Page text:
Succession planning does not need to be an 8-page document outlining each direct report’s every strength, area of opportunity, and Myers-Briggs profile. It should be something that managers don’t cringe from when asked to complete (i.e., performance reviews). Too often, we (the HR we, that is) try to ensure a comprehensive and thoughtful approach to a concept that confuses and frustrates the managers in the organizations that we serve.
Can the process of identifying who is ready now, and who is ready for the next opportunity, be done easily, simply, and provide managers with a valuable snapshot of succession-ready employees? Most managers know a lot about each of their direct reports strengths, areas of opportunity, and recent successes, inherently through observation. Taking less than 30 minutes (on paper, in MS Word, on a napkin), to outline who is ready now, who is ready next, what they are ready for (specifically if possible), as well as quick bullets on “why” could be the best tip I’ve heard from Manager Tools in a while, and one that cuts through to the heart of what is needed. This quick process not only helps me prepare to talk about my staff with senior management, but it also ensures I am serving their career goals. I can quickly review this document as I approach projects, one-on-one meetings, and annual reviews, making them easier, since I already have an outline that can be edited as they grow and develop.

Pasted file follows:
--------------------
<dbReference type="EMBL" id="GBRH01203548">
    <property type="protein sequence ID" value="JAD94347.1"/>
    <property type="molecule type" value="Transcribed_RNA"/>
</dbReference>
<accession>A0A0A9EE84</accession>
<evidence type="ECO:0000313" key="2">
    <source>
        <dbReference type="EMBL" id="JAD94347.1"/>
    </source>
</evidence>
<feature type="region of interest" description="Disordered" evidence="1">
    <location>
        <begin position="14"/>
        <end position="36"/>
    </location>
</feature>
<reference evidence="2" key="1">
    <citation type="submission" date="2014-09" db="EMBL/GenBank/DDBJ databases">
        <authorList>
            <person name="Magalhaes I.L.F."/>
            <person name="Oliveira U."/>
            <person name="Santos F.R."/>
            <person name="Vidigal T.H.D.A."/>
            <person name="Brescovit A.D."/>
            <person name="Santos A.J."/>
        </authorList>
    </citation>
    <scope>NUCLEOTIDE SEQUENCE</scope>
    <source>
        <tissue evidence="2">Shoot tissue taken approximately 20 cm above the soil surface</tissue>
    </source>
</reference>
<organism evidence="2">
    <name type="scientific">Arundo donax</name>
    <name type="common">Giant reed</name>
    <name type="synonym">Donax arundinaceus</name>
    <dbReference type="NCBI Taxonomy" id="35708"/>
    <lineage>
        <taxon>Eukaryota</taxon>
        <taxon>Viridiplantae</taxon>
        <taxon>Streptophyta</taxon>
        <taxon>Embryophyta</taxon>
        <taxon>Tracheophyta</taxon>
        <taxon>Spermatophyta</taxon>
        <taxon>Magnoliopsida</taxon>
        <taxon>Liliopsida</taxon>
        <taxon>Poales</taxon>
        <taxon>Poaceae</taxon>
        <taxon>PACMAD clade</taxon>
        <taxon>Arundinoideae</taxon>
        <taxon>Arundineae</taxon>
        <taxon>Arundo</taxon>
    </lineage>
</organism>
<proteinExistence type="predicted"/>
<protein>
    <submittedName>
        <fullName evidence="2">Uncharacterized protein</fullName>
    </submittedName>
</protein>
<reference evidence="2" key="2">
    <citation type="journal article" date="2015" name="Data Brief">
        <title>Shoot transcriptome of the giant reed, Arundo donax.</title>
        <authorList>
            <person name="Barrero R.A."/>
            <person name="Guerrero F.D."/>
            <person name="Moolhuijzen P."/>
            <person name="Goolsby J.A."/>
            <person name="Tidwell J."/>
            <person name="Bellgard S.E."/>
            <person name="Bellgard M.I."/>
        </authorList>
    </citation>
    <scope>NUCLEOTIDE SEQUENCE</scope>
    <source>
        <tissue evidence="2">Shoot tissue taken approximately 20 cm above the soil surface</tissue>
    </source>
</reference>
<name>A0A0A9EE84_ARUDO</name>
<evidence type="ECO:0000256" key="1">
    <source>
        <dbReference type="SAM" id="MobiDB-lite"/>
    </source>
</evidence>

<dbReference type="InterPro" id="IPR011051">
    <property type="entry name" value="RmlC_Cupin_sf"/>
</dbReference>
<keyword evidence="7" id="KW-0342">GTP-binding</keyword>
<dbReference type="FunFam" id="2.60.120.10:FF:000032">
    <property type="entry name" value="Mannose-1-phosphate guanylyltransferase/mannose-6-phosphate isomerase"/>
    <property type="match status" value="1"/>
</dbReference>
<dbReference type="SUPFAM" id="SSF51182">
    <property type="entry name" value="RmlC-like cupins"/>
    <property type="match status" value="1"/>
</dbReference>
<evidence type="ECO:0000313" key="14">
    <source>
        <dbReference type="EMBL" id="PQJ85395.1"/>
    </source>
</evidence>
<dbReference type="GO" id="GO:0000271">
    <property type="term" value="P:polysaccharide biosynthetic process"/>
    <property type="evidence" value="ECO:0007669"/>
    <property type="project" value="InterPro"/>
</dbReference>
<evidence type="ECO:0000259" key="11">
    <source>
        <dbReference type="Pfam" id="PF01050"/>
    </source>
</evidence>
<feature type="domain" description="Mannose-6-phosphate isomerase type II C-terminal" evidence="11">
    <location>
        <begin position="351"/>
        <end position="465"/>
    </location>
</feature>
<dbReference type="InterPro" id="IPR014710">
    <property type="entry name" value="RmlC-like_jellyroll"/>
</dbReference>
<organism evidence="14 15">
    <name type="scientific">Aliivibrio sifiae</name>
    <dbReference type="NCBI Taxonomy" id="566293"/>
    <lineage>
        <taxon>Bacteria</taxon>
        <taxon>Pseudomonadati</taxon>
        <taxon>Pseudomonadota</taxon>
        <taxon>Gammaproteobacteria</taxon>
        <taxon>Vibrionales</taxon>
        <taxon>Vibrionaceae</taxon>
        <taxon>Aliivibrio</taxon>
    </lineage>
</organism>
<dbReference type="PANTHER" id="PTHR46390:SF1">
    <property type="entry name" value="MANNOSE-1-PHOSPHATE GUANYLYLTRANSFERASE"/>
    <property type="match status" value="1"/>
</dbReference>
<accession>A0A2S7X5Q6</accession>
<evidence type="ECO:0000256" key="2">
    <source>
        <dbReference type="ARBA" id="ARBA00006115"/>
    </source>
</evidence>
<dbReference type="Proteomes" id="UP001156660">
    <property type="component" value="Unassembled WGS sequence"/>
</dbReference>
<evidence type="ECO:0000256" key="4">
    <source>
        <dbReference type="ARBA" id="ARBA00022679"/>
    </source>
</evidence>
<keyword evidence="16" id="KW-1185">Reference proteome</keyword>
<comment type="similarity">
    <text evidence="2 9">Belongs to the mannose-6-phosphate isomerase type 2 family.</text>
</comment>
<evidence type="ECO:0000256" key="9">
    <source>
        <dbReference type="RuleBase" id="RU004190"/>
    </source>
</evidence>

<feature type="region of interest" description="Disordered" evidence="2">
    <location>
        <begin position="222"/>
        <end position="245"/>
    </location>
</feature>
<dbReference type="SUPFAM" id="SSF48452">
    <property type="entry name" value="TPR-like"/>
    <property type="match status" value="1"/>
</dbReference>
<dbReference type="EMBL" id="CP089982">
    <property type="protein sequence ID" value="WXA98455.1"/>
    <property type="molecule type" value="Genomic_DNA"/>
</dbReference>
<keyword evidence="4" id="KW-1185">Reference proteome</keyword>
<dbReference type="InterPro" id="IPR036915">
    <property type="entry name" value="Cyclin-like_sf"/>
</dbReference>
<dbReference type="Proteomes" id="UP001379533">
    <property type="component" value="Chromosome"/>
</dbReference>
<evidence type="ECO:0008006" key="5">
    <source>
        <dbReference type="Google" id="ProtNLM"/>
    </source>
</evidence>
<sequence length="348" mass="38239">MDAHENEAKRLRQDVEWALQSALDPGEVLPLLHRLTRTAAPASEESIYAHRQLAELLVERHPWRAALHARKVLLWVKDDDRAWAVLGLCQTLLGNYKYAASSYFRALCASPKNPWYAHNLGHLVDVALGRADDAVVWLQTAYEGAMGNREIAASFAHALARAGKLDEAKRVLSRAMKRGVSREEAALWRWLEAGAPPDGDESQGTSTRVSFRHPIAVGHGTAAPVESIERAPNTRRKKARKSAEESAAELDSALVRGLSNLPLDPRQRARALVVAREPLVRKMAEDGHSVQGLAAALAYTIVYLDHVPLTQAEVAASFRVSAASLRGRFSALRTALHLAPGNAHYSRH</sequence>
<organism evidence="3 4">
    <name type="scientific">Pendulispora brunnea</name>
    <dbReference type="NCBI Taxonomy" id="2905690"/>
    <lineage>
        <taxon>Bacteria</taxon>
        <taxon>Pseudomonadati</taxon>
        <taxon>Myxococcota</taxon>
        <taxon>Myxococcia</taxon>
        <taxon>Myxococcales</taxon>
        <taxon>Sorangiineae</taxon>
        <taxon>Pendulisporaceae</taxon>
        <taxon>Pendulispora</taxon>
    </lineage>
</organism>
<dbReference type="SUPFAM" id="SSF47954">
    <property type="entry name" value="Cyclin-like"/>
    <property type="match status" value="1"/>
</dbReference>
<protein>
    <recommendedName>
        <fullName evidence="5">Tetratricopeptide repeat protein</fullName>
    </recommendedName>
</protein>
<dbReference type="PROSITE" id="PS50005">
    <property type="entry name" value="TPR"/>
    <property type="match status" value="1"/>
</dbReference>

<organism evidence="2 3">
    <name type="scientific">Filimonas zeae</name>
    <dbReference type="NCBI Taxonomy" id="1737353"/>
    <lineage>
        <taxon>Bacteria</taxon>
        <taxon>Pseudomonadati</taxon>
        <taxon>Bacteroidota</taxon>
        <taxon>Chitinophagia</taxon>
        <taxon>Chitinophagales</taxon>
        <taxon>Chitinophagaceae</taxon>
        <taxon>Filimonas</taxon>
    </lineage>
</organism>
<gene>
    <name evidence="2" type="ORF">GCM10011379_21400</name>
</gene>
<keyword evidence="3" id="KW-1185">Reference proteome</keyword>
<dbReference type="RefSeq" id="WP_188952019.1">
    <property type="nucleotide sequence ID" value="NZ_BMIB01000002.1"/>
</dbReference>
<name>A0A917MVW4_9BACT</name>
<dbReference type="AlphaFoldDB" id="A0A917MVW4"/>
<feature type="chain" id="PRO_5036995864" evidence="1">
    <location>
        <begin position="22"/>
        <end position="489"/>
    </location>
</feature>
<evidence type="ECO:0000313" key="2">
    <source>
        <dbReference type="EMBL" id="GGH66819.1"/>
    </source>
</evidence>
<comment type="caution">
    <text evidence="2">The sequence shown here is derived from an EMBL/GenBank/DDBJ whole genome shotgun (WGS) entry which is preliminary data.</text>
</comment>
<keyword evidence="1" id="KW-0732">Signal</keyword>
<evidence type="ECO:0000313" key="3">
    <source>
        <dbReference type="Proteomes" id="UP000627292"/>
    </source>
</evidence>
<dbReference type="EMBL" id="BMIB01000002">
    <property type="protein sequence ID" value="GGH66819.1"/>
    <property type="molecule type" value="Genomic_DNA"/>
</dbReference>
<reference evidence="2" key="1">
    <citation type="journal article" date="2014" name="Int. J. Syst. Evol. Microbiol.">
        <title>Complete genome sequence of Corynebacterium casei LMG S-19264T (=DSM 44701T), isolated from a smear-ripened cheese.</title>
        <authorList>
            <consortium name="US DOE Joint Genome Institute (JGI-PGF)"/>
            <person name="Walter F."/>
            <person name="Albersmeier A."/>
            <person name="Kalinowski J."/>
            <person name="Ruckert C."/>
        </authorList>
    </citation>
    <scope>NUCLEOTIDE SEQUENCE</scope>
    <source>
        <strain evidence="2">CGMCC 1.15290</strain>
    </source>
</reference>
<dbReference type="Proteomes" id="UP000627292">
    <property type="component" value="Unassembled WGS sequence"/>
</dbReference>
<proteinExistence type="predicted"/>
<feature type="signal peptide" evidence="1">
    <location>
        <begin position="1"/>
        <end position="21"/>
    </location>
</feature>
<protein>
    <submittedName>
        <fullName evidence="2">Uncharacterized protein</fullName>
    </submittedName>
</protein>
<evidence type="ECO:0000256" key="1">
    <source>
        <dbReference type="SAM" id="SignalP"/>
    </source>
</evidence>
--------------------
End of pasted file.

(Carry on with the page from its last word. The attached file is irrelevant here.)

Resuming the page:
Recommending this simple process to managers within your organization, who frequently ask HR for advice on “how do I actually do succession planning” may be better received than handing them an 8-page succession planning document. In fact, I am sure of it.
- 4 Possibilities of Succession Planning (hiring-line.typepad.com)